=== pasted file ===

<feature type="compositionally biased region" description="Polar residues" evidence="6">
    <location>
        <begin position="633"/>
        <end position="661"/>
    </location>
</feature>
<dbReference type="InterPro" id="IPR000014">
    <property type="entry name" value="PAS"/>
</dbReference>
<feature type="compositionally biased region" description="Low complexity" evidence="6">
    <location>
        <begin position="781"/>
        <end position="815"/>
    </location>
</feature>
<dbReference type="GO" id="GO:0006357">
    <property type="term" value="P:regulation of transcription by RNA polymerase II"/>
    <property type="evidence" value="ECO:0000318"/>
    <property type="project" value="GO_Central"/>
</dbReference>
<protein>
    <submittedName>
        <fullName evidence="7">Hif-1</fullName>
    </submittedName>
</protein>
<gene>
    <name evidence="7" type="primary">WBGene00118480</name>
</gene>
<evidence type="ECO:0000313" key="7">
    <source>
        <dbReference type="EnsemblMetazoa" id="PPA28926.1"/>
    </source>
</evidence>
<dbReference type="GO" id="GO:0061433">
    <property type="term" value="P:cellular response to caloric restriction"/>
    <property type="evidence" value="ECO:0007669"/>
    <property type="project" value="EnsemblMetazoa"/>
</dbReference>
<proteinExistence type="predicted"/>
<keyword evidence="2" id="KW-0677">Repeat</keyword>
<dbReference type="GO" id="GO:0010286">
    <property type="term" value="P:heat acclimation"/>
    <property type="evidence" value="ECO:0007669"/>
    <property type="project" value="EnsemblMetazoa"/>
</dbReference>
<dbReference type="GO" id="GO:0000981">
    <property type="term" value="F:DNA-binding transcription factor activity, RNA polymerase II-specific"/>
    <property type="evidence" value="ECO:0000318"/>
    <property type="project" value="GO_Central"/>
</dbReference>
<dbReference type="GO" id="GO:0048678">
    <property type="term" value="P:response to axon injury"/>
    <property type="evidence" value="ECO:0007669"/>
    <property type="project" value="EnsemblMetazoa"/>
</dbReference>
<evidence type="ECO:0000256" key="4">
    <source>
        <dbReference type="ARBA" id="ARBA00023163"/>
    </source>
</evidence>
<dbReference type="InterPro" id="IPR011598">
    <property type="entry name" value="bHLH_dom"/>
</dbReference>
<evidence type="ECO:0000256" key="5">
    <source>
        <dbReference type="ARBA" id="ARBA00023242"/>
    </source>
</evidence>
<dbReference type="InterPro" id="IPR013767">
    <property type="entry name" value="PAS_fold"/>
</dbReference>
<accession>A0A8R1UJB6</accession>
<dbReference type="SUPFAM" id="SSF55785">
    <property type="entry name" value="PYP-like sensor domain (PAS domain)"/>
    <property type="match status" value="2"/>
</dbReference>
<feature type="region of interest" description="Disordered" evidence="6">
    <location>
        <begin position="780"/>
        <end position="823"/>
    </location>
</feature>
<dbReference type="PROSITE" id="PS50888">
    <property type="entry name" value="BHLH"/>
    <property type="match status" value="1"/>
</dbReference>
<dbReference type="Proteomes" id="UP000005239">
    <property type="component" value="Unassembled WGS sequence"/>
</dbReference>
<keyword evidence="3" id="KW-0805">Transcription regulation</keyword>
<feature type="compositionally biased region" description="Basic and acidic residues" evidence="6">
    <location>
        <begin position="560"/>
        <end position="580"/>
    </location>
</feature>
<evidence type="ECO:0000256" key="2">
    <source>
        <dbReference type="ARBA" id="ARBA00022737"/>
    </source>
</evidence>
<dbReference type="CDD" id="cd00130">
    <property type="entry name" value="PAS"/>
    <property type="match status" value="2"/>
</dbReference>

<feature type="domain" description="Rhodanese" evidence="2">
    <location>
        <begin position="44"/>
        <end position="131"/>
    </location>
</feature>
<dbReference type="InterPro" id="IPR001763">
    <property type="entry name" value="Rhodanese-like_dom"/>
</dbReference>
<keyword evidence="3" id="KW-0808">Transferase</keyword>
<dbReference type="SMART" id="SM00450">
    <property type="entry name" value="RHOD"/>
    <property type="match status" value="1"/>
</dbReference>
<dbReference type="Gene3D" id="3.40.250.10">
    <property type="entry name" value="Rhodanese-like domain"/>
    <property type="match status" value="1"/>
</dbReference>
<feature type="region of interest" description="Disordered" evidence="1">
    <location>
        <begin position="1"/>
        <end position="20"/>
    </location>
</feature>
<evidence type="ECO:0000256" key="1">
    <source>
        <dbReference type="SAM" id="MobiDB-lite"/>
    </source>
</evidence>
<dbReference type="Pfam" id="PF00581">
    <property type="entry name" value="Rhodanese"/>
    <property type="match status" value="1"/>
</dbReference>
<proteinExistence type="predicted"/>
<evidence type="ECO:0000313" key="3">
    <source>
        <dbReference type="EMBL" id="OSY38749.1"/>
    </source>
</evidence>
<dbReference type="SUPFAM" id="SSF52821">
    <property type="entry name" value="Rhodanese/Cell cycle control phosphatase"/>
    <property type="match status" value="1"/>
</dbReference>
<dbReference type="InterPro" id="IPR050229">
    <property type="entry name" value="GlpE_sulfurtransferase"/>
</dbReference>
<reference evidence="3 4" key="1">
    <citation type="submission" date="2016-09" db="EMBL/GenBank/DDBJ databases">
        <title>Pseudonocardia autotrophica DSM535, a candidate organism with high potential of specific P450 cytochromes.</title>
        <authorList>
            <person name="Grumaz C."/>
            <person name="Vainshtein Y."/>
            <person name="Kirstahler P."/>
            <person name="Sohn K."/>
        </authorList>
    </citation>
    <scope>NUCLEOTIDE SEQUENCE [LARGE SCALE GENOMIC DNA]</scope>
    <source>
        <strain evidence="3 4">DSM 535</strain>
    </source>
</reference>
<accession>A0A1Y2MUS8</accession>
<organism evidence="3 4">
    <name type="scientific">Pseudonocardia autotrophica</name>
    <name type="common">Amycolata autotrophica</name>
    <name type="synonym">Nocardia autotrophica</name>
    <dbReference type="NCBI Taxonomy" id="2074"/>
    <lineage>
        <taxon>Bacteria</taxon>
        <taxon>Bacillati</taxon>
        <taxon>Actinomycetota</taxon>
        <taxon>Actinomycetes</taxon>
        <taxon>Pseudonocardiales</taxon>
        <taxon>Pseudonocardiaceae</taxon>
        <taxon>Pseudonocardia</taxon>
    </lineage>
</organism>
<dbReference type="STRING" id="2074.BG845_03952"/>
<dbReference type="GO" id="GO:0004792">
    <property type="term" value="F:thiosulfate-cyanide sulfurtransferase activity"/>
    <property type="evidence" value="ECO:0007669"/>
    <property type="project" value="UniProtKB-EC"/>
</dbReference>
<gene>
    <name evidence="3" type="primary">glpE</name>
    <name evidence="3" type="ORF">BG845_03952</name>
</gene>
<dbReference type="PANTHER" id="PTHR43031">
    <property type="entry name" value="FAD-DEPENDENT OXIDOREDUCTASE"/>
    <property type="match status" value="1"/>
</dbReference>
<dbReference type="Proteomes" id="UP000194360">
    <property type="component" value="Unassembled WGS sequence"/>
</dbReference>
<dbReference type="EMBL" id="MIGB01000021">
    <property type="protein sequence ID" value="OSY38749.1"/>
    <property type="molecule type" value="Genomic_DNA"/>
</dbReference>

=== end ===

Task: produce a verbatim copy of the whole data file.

<feature type="compositionally biased region" description="Polar residues" evidence="6">
    <location>
        <begin position="633"/>
        <end position="661"/>
    </location>
</feature>
<dbReference type="InterPro" id="IPR000014">
    <property type="entry name" value="PAS"/>
</dbReference>
<feature type="compositionally biased region" description="Low complexity" evidence="6">
    <location>
        <begin position="781"/>
        <end position="815"/>
    </location>
</feature>
<dbReference type="GO" id="GO:0006357">
    <property type="term" value="P:regulation of transcription by RNA polymerase II"/>
    <property type="evidence" value="ECO:0000318"/>
    <property type="project" value="GO_Central"/>
</dbReference>
<protein>
    <submittedName>
        <fullName evidence="7">Hif-1</fullName>
    </submittedName>
</protein>
<gene>
    <name evidence="7" type="primary">WBGene00118480</name>
</gene>
<evidence type="ECO:0000313" key="7">
    <source>
        <dbReference type="EnsemblMetazoa" id="PPA28926.1"/>
    </source>
</evidence>
<dbReference type="GO" id="GO:0061433">
    <property type="term" value="P:cellular response to caloric restriction"/>
    <property type="evidence" value="ECO:0007669"/>
    <property type="project" value="EnsemblMetazoa"/>
</dbReference>
<proteinExistence type="predicted"/>
<keyword evidence="2" id="KW-0677">Repeat</keyword>
<dbReference type="GO" id="GO:0010286">
    <property type="term" value="P:heat acclimation"/>
    <property type="evidence" value="ECO:0007669"/>
    <property type="project" value="EnsemblMetazoa"/>
</dbReference>
<dbReference type="GO" id="GO:0000981">
    <property type="term" value="F:DNA-binding transcription factor activity, RNA polymerase II-specific"/>
    <property type="evidence" value="ECO:0000318"/>
    <property type="project" value="GO_Central"/>
</dbReference>
<dbReference type="GO" id="GO:0048678">
    <property type="term" value="P:response to axon injury"/>
    <property type="evidence" value="ECO:0007669"/>
    <property type="project" value="EnsemblMetazoa"/>
</dbReference>
<evidence type="ECO:0000256" key="4">
    <source>
        <dbReference type="ARBA" id="ARBA00023163"/>
    </source>
</evidence>
<dbReference type="InterPro" id="IPR011598">
    <property type="entry name" value="bHLH_dom"/>
</dbReference>
<evidence type="ECO:0000256" key="5">
    <source>
        <dbReference type="ARBA" id="ARBA00023242"/>
    </source>
</evidence>
<dbReference type="InterPro" id="IPR013767">
    <property type="entry name" value="PAS_fold"/>
</dbReference>
<accession>A0A8R1UJB6</accession>
<dbReference type="SUPFAM" id="SSF55785">
    <property type="entry name" value="PYP-like sensor domain (PAS domain)"/>
    <property type="match status" value="2"/>
</dbReference>
<feature type="region of interest" description="Disordered" evidence="6">
    <location>
        <begin position="780"/>
        <end position="823"/>
    </location>
</feature>
<dbReference type="PROSITE" id="PS50888">
    <property type="entry name" value="BHLH"/>
    <property type="match status" value="1"/>
</dbReference>
<dbReference type="Proteomes" id="UP000005239">
    <property type="component" value="Unassembled WGS sequence"/>
</dbReference>
<keyword evidence="3" id="KW-0805">Transcription regulation</keyword>
<feature type="compositionally biased region" description="Basic and acidic residues" evidence="6">
    <location>
        <begin position="560"/>
        <end position="580"/>
    </location>
</feature>
<evidence type="ECO:0000256" key="2">
    <source>
        <dbReference type="ARBA" id="ARBA00022737"/>
    </source>
</evidence>
<dbReference type="CDD" id="cd00130">
    <property type="entry name" value="PAS"/>
    <property type="match status" value="2"/>
</dbReference>

<feature type="domain" description="Rhodanese" evidence="2">
    <location>
        <begin position="44"/>
        <end position="131"/>
    </location>
</feature>
<dbReference type="InterPro" id="IPR001763">
    <property type="entry name" value="Rhodanese-like_dom"/>
</dbReference>
<keyword evidence="3" id="KW-0808">Transferase</keyword>
<dbReference type="SMART" id="SM00450">
    <property type="entry name" value="RHOD"/>
    <property type="match status" value="1"/>
</dbReference>
<dbReference type="Gene3D" id="3.40.250.10">
    <property type="entry name" value="Rhodanese-like domain"/>
    <property type="match status" value="1"/>
</dbReference>
<feature type="region of interest" description="Disordered" evidence="1">
    <location>
        <begin position="1"/>
        <end position="20"/>
    </location>
</feature>
<evidence type="ECO:0000256" key="1">
    <source>
        <dbReference type="SAM" id="MobiDB-lite"/>
    </source>
</evidence>
<dbReference type="Pfam" id="PF00581">
    <property type="entry name" value="Rhodanese"/>
    <property type="match status" value="1"/>
</dbReference>
<proteinExistence type="predicted"/>
<evidence type="ECO:0000313" key="3">
    <source>
        <dbReference type="EMBL" id="OSY38749.1"/>
    </source>
</evidence>
<dbReference type="SUPFAM" id="SSF52821">
    <property type="entry name" value="Rhodanese/Cell cycle control phosphatase"/>
    <property type="match status" value="1"/>
</dbReference>
<dbReference type="InterPro" id="IPR050229">
    <property type="entry name" value="GlpE_sulfurtransferase"/>
</dbReference>
<reference evidence="3 4" key="1">
    <citation type="submission" date="2016-09" db="EMBL/GenBank/DDBJ databases">
        <title>Pseudonocardia autotrophica DSM535, a candidate organism with high potential of specific P450 cytochromes.</title>
        <authorList>
            <person name="Grumaz C."/>
            <person name="Vainshtein Y."/>
            <person name="Kirstahler P."/>
            <person name="Sohn K."/>
        </authorList>
    </citation>
    <scope>NUCLEOTIDE SEQUENCE [LARGE SCALE GENOMIC DNA]</scope>
    <source>
        <strain evidence="3 4">DSM 535</strain>
    </source>
</reference>
<accession>A0A1Y2MUS8</accession>
<organism evidence="3 4">
    <name type="scientific">Pseudonocardia autotrophica</name>
    <name type="common">Amycolata autotrophica</name>
    <name type="synonym">Nocardia autotrophica</name>
    <dbReference type="NCBI Taxonomy" id="2074"/>
    <lineage>
        <taxon>Bacteria</taxon>
        <taxon>Bacillati</taxon>
        <taxon>Actinomycetota</taxon>
        <taxon>Actinomycetes</taxon>
        <taxon>Pseudonocardiales</taxon>
        <taxon>Pseudonocardiaceae</taxon>
        <taxon>Pseudonocardia</taxon>
    </lineage>
</organism>
<dbReference type="STRING" id="2074.BG845_03952"/>
<dbReference type="GO" id="GO:0004792">
    <property type="term" value="F:thiosulfate-cyanide sulfurtransferase activity"/>
    <property type="evidence" value="ECO:0007669"/>
    <property type="project" value="UniProtKB-EC"/>
</dbReference>
<gene>
    <name evidence="3" type="primary">glpE</name>
    <name evidence="3" type="ORF">BG845_03952</name>
</gene>
<dbReference type="PANTHER" id="PTHR43031">
    <property type="entry name" value="FAD-DEPENDENT OXIDOREDUCTASE"/>
    <property type="match status" value="1"/>
</dbReference>
<dbReference type="Proteomes" id="UP000194360">
    <property type="component" value="Unassembled WGS sequence"/>
</dbReference>
<dbReference type="EMBL" id="MIGB01000021">
    <property type="protein sequence ID" value="OSY38749.1"/>
    <property type="molecule type" value="Genomic_DNA"/>
</dbReference>